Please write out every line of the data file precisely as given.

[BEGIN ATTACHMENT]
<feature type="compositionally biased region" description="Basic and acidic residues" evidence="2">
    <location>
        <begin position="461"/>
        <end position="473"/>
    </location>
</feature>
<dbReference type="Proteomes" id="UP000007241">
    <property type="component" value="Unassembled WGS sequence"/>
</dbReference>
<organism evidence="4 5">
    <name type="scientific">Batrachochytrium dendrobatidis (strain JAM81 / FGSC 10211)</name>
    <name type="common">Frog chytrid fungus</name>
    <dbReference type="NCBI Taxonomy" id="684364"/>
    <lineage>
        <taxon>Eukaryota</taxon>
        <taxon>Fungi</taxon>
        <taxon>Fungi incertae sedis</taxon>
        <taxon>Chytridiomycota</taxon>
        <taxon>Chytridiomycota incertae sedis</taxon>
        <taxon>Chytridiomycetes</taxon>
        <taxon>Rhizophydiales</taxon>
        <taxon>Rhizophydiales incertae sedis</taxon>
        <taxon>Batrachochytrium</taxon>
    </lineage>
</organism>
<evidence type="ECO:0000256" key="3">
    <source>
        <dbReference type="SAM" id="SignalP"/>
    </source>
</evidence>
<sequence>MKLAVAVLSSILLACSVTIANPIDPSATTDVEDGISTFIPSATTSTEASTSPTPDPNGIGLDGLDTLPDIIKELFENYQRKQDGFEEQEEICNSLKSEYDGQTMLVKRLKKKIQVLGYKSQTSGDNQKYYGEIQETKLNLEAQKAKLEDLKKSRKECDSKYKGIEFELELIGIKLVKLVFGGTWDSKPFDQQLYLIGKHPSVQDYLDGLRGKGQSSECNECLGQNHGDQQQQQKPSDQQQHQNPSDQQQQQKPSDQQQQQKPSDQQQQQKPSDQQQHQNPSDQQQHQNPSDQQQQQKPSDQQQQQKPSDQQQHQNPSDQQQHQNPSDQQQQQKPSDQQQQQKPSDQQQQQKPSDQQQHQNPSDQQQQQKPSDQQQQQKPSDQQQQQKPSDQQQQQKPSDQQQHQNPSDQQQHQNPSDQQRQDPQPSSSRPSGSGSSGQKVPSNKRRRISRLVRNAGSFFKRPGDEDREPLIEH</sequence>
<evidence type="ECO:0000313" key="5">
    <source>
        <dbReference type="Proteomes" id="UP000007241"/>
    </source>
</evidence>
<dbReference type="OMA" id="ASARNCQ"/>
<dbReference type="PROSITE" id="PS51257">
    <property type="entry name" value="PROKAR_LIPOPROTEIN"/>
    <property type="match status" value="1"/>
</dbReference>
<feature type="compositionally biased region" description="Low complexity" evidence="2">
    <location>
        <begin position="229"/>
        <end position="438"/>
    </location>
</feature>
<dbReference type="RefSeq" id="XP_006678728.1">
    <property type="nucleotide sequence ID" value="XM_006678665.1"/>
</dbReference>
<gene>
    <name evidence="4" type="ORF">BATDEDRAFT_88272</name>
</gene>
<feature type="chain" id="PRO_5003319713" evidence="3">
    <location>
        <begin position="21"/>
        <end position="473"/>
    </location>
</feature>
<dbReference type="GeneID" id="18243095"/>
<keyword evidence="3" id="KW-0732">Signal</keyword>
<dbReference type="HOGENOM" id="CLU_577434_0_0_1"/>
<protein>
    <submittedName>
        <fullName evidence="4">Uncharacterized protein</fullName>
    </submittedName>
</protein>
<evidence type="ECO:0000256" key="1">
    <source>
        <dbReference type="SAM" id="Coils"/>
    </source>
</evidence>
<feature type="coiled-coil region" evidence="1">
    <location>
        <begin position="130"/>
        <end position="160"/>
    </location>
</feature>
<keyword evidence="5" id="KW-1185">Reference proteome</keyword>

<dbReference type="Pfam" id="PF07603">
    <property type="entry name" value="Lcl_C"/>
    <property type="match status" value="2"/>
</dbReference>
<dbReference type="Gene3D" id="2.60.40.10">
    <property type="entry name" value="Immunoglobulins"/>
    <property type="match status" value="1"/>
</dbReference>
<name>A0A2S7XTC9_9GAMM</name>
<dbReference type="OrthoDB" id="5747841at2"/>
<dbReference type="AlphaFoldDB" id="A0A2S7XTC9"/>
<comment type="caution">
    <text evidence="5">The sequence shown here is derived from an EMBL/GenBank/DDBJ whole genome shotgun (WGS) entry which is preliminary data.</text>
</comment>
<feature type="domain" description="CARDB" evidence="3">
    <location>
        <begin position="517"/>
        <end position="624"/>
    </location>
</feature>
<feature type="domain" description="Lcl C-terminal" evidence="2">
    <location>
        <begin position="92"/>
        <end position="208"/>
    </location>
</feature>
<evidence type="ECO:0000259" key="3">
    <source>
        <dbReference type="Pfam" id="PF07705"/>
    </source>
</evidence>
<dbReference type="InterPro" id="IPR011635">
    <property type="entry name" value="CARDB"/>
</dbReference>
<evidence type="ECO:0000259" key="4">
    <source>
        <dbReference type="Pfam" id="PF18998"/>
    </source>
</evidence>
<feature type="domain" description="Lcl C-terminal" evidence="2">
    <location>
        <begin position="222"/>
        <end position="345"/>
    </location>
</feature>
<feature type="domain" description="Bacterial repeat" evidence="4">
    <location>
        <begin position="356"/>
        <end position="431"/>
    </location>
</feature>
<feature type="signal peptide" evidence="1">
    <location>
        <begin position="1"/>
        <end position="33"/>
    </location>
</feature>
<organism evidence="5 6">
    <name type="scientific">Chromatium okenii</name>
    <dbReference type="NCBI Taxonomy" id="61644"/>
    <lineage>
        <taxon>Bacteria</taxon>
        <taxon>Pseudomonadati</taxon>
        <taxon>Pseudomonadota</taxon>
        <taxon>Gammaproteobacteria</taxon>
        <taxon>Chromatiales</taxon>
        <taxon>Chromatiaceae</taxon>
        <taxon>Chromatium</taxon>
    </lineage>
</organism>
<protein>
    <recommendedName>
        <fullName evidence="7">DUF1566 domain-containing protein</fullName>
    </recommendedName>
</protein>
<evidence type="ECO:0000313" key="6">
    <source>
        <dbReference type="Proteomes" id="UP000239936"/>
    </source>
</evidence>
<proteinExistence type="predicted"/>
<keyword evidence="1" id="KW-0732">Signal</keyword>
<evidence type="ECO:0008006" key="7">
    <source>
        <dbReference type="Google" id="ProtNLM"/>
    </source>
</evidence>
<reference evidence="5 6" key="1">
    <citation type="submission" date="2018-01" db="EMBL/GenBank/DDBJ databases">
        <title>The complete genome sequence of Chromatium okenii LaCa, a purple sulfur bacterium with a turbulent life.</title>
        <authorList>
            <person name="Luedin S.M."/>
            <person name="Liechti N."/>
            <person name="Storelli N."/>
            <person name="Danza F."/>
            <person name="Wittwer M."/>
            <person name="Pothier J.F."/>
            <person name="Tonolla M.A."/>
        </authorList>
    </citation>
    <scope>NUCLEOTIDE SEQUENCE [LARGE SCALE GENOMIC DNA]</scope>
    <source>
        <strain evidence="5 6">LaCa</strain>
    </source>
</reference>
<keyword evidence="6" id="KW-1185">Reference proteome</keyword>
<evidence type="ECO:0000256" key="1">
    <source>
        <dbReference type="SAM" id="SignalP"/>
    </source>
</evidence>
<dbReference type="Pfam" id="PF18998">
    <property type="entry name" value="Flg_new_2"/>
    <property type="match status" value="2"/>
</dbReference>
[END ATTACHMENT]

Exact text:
<feature type="compositionally biased region" description="Basic and acidic residues" evidence="2">
    <location>
        <begin position="461"/>
        <end position="473"/>
    </location>
</feature>
<dbReference type="Proteomes" id="UP000007241">
    <property type="component" value="Unassembled WGS sequence"/>
</dbReference>
<organism evidence="4 5">
    <name type="scientific">Batrachochytrium dendrobatidis (strain JAM81 / FGSC 10211)</name>
    <name type="common">Frog chytrid fungus</name>
    <dbReference type="NCBI Taxonomy" id="684364"/>
    <lineage>
        <taxon>Eukaryota</taxon>
        <taxon>Fungi</taxon>
        <taxon>Fungi incertae sedis</taxon>
        <taxon>Chytridiomycota</taxon>
        <taxon>Chytridiomycota incertae sedis</taxon>
        <taxon>Chytridiomycetes</taxon>
        <taxon>Rhizophydiales</taxon>
        <taxon>Rhizophydiales incertae sedis</taxon>
        <taxon>Batrachochytrium</taxon>
    </lineage>
</organism>
<evidence type="ECO:0000256" key="3">
    <source>
        <dbReference type="SAM" id="SignalP"/>
    </source>
</evidence>
<sequence>MKLAVAVLSSILLACSVTIANPIDPSATTDVEDGISTFIPSATTSTEASTSPTPDPNGIGLDGLDTLPDIIKELFENYQRKQDGFEEQEEICNSLKSEYDGQTMLVKRLKKKIQVLGYKSQTSGDNQKYYGEIQETKLNLEAQKAKLEDLKKSRKECDSKYKGIEFELELIGIKLVKLVFGGTWDSKPFDQQLYLIGKHPSVQDYLDGLRGKGQSSECNECLGQNHGDQQQQQKPSDQQQHQNPSDQQQQQKPSDQQQQQKPSDQQQQQKPSDQQQHQNPSDQQQHQNPSDQQQQQKPSDQQQQQKPSDQQQHQNPSDQQQHQNPSDQQQQQKPSDQQQQQKPSDQQQQQKPSDQQQHQNPSDQQQQQKPSDQQQQQKPSDQQQQQKPSDQQQQQKPSDQQQHQNPSDQQQHQNPSDQQRQDPQPSSSRPSGSGSSGQKVPSNKRRRISRLVRNAGSFFKRPGDEDREPLIEH</sequence>
<evidence type="ECO:0000313" key="5">
    <source>
        <dbReference type="Proteomes" id="UP000007241"/>
    </source>
</evidence>
<dbReference type="OMA" id="ASARNCQ"/>
<dbReference type="PROSITE" id="PS51257">
    <property type="entry name" value="PROKAR_LIPOPROTEIN"/>
    <property type="match status" value="1"/>
</dbReference>
<feature type="compositionally biased region" description="Low complexity" evidence="2">
    <location>
        <begin position="229"/>
        <end position="438"/>
    </location>
</feature>
<dbReference type="RefSeq" id="XP_006678728.1">
    <property type="nucleotide sequence ID" value="XM_006678665.1"/>
</dbReference>
<gene>
    <name evidence="4" type="ORF">BATDEDRAFT_88272</name>
</gene>
<feature type="chain" id="PRO_5003319713" evidence="3">
    <location>
        <begin position="21"/>
        <end position="473"/>
    </location>
</feature>
<dbReference type="GeneID" id="18243095"/>
<keyword evidence="3" id="KW-0732">Signal</keyword>
<dbReference type="HOGENOM" id="CLU_577434_0_0_1"/>
<protein>
    <submittedName>
        <fullName evidence="4">Uncharacterized protein</fullName>
    </submittedName>
</protein>
<evidence type="ECO:0000256" key="1">
    <source>
        <dbReference type="SAM" id="Coils"/>
    </source>
</evidence>
<feature type="coiled-coil region" evidence="1">
    <location>
        <begin position="130"/>
        <end position="160"/>
    </location>
</feature>
<keyword evidence="5" id="KW-1185">Reference proteome</keyword>

<dbReference type="Pfam" id="PF07603">
    <property type="entry name" value="Lcl_C"/>
    <property type="match status" value="2"/>
</dbReference>
<dbReference type="Gene3D" id="2.60.40.10">
    <property type="entry name" value="Immunoglobulins"/>
    <property type="match status" value="1"/>
</dbReference>
<name>A0A2S7XTC9_9GAMM</name>
<dbReference type="OrthoDB" id="5747841at2"/>
<dbReference type="AlphaFoldDB" id="A0A2S7XTC9"/>
<comment type="caution">
    <text evidence="5">The sequence shown here is derived from an EMBL/GenBank/DDBJ whole genome shotgun (WGS) entry which is preliminary data.</text>
</comment>
<feature type="domain" description="CARDB" evidence="3">
    <location>
        <begin position="517"/>
        <end position="624"/>
    </location>
</feature>
<feature type="domain" description="Lcl C-terminal" evidence="2">
    <location>
        <begin position="92"/>
        <end position="208"/>
    </location>
</feature>
<evidence type="ECO:0000259" key="3">
    <source>
        <dbReference type="Pfam" id="PF07705"/>
    </source>
</evidence>
<dbReference type="InterPro" id="IPR011635">
    <property type="entry name" value="CARDB"/>
</dbReference>
<evidence type="ECO:0000259" key="4">
    <source>
        <dbReference type="Pfam" id="PF18998"/>
    </source>
</evidence>
<feature type="domain" description="Lcl C-terminal" evidence="2">
    <location>
        <begin position="222"/>
        <end position="345"/>
    </location>
</feature>
<feature type="domain" description="Bacterial repeat" evidence="4">
    <location>
        <begin position="356"/>
        <end position="431"/>
    </location>
</feature>
<feature type="signal peptide" evidence="1">
    <location>
        <begin position="1"/>
        <end position="33"/>
    </location>
</feature>
<organism evidence="5 6">
    <name type="scientific">Chromatium okenii</name>
    <dbReference type="NCBI Taxonomy" id="61644"/>
    <lineage>
        <taxon>Bacteria</taxon>
        <taxon>Pseudomonadati</taxon>
        <taxon>Pseudomonadota</taxon>
        <taxon>Gammaproteobacteria</taxon>
        <taxon>Chromatiales</taxon>
        <taxon>Chromatiaceae</taxon>
        <taxon>Chromatium</taxon>
    </lineage>
</organism>
<protein>
    <recommendedName>
        <fullName evidence="7">DUF1566 domain-containing protein</fullName>
    </recommendedName>
</protein>
<evidence type="ECO:0000313" key="6">
    <source>
        <dbReference type="Proteomes" id="UP000239936"/>
    </source>
</evidence>
<proteinExistence type="predicted"/>
<keyword evidence="1" id="KW-0732">Signal</keyword>
<evidence type="ECO:0008006" key="7">
    <source>
        <dbReference type="Google" id="ProtNLM"/>
    </source>
</evidence>
<reference evidence="5 6" key="1">
    <citation type="submission" date="2018-01" db="EMBL/GenBank/DDBJ databases">
        <title>The complete genome sequence of Chromatium okenii LaCa, a purple sulfur bacterium with a turbulent life.</title>
        <authorList>
            <person name="Luedin S.M."/>
            <person name="Liechti N."/>
            <person name="Storelli N."/>
            <person name="Danza F."/>
            <person name="Wittwer M."/>
            <person name="Pothier J.F."/>
            <person name="Tonolla M.A."/>
        </authorList>
    </citation>
    <scope>NUCLEOTIDE SEQUENCE [LARGE SCALE GENOMIC DNA]</scope>
    <source>
        <strain evidence="5 6">LaCa</strain>
    </source>
</reference>
<keyword evidence="6" id="KW-1185">Reference proteome</keyword>
<evidence type="ECO:0000256" key="1">
    <source>
        <dbReference type="SAM" id="SignalP"/>
    </source>
</evidence>
<dbReference type="Pfam" id="PF18998">
    <property type="entry name" value="Flg_new_2"/>
    <property type="match status" value="2"/>
</dbReference>